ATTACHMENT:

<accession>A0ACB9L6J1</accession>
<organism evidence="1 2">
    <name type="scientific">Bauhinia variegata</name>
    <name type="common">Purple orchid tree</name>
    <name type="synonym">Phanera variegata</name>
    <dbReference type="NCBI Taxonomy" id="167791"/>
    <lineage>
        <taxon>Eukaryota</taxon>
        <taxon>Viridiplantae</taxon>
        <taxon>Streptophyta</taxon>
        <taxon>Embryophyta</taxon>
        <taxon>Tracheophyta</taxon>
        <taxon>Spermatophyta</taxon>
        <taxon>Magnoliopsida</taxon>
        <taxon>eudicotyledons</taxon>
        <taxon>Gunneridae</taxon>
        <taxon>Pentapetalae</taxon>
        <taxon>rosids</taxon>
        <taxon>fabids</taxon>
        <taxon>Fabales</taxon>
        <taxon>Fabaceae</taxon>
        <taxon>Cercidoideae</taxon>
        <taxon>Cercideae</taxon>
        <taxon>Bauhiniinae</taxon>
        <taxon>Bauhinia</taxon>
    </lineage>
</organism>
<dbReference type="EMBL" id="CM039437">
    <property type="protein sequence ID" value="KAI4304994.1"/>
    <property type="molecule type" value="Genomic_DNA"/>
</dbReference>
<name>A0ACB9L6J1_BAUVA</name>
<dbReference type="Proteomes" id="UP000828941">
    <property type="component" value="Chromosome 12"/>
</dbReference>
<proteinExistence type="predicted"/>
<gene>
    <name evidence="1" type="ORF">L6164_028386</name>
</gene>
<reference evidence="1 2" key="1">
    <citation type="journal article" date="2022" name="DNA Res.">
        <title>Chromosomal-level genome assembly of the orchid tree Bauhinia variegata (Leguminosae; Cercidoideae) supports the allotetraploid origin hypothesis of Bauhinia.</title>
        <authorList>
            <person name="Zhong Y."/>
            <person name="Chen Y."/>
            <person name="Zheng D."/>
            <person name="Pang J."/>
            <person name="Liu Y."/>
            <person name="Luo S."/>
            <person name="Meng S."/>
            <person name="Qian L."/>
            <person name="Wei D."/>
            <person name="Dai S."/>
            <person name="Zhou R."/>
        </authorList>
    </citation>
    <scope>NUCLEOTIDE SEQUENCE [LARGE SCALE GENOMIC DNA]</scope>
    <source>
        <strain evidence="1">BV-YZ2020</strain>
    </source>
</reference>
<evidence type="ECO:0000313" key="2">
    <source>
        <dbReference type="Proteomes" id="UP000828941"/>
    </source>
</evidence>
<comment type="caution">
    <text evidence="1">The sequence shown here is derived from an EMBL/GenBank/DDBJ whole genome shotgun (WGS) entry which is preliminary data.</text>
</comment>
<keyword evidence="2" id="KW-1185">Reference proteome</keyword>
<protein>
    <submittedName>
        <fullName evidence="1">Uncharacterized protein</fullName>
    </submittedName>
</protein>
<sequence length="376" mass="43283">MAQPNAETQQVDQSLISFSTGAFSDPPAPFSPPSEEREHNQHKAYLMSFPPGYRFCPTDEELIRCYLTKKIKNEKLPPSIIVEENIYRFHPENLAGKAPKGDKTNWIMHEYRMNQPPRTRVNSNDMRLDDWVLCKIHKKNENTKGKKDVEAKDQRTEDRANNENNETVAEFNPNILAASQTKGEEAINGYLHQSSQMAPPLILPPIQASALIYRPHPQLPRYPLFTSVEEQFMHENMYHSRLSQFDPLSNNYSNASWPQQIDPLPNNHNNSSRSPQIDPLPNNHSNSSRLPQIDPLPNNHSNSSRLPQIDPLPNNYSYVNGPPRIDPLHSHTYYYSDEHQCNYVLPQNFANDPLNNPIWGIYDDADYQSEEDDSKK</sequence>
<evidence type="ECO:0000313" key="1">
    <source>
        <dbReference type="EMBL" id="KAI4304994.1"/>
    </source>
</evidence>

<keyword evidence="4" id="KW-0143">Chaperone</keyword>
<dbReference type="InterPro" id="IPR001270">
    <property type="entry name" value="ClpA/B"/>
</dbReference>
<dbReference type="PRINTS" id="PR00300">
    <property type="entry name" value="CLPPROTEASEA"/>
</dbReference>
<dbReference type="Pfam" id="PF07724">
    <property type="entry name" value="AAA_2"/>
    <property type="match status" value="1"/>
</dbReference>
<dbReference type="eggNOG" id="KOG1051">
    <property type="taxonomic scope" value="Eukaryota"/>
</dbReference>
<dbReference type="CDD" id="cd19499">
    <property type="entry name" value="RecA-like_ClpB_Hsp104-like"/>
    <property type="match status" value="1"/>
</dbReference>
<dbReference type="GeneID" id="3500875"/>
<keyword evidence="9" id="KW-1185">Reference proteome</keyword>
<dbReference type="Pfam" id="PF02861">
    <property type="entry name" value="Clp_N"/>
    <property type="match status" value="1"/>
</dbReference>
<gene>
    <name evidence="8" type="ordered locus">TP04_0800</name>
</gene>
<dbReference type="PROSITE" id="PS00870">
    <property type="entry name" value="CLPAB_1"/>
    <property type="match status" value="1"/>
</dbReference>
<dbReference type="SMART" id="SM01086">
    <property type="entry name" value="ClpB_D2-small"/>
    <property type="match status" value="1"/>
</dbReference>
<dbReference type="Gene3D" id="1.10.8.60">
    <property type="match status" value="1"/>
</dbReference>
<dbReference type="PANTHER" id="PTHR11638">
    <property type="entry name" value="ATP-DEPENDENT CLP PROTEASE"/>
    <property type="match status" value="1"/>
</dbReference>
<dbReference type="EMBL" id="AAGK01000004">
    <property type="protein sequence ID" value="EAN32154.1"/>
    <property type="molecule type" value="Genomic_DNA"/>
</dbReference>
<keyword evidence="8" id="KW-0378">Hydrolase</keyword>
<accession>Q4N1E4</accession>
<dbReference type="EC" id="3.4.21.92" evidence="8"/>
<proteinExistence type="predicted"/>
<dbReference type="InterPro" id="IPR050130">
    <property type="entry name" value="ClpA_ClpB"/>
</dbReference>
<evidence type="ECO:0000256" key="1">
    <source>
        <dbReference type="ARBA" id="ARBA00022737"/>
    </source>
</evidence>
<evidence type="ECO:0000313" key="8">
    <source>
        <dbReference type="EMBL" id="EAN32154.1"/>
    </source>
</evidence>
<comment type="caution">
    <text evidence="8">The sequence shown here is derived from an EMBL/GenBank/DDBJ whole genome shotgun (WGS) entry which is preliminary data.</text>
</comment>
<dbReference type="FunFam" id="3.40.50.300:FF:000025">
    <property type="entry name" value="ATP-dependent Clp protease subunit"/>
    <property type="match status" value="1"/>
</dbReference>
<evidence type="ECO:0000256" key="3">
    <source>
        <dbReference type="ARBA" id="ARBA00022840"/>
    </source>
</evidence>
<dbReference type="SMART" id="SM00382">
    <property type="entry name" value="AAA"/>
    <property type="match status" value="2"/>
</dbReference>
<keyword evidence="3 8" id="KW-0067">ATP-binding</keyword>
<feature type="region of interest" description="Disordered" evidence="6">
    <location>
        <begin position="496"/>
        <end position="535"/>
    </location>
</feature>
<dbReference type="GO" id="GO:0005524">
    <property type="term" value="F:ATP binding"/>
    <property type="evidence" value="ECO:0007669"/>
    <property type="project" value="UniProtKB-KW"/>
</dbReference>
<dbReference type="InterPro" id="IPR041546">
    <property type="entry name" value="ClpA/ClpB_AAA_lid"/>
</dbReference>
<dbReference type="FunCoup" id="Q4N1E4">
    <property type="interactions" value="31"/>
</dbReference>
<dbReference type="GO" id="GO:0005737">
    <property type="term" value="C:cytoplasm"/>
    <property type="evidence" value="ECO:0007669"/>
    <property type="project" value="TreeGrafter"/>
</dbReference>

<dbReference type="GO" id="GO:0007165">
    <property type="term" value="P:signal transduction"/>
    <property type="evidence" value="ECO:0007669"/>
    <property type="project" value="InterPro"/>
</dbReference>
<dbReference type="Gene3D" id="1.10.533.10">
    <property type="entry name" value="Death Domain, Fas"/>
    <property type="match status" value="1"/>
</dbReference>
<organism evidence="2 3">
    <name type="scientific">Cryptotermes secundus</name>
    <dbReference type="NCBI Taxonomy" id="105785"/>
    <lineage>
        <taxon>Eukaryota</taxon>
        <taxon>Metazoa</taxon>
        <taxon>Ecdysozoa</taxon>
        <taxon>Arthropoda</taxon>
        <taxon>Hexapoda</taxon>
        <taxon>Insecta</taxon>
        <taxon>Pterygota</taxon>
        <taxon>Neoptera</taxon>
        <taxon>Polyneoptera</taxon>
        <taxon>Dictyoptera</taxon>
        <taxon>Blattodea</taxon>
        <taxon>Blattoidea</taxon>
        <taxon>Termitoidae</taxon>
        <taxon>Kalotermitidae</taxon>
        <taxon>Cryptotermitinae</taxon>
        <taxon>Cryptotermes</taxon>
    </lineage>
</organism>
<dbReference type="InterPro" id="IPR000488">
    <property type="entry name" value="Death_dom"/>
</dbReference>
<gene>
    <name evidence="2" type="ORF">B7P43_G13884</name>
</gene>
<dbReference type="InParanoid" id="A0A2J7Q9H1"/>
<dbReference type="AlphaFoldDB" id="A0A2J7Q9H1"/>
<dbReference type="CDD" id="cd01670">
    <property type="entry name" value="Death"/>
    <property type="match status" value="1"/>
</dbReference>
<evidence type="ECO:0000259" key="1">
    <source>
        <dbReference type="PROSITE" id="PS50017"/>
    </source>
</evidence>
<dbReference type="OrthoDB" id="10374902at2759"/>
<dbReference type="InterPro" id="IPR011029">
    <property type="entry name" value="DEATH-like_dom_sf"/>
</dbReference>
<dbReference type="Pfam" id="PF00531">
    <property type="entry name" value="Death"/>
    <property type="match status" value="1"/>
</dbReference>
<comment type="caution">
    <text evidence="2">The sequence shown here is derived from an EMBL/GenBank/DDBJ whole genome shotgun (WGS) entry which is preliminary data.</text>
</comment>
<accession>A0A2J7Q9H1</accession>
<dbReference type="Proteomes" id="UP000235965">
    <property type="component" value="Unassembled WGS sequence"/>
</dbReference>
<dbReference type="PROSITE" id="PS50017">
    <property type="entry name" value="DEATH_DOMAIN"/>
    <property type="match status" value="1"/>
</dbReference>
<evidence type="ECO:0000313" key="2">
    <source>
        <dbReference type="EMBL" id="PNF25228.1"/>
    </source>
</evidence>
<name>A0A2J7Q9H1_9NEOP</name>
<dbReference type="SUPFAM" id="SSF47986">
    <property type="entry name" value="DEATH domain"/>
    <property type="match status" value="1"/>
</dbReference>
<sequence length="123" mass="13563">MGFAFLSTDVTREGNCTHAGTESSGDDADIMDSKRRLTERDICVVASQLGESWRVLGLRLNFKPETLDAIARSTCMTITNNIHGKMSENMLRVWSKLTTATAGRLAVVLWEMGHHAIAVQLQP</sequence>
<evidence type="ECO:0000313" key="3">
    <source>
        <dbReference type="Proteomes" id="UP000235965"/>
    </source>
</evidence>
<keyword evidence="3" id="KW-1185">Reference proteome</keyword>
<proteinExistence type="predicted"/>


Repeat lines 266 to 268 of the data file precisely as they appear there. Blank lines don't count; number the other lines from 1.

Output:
</evidence>
<keyword evidence="3" id="KW-1185">Reference proteome</keyword>
<proteinExistence type="predicted"/>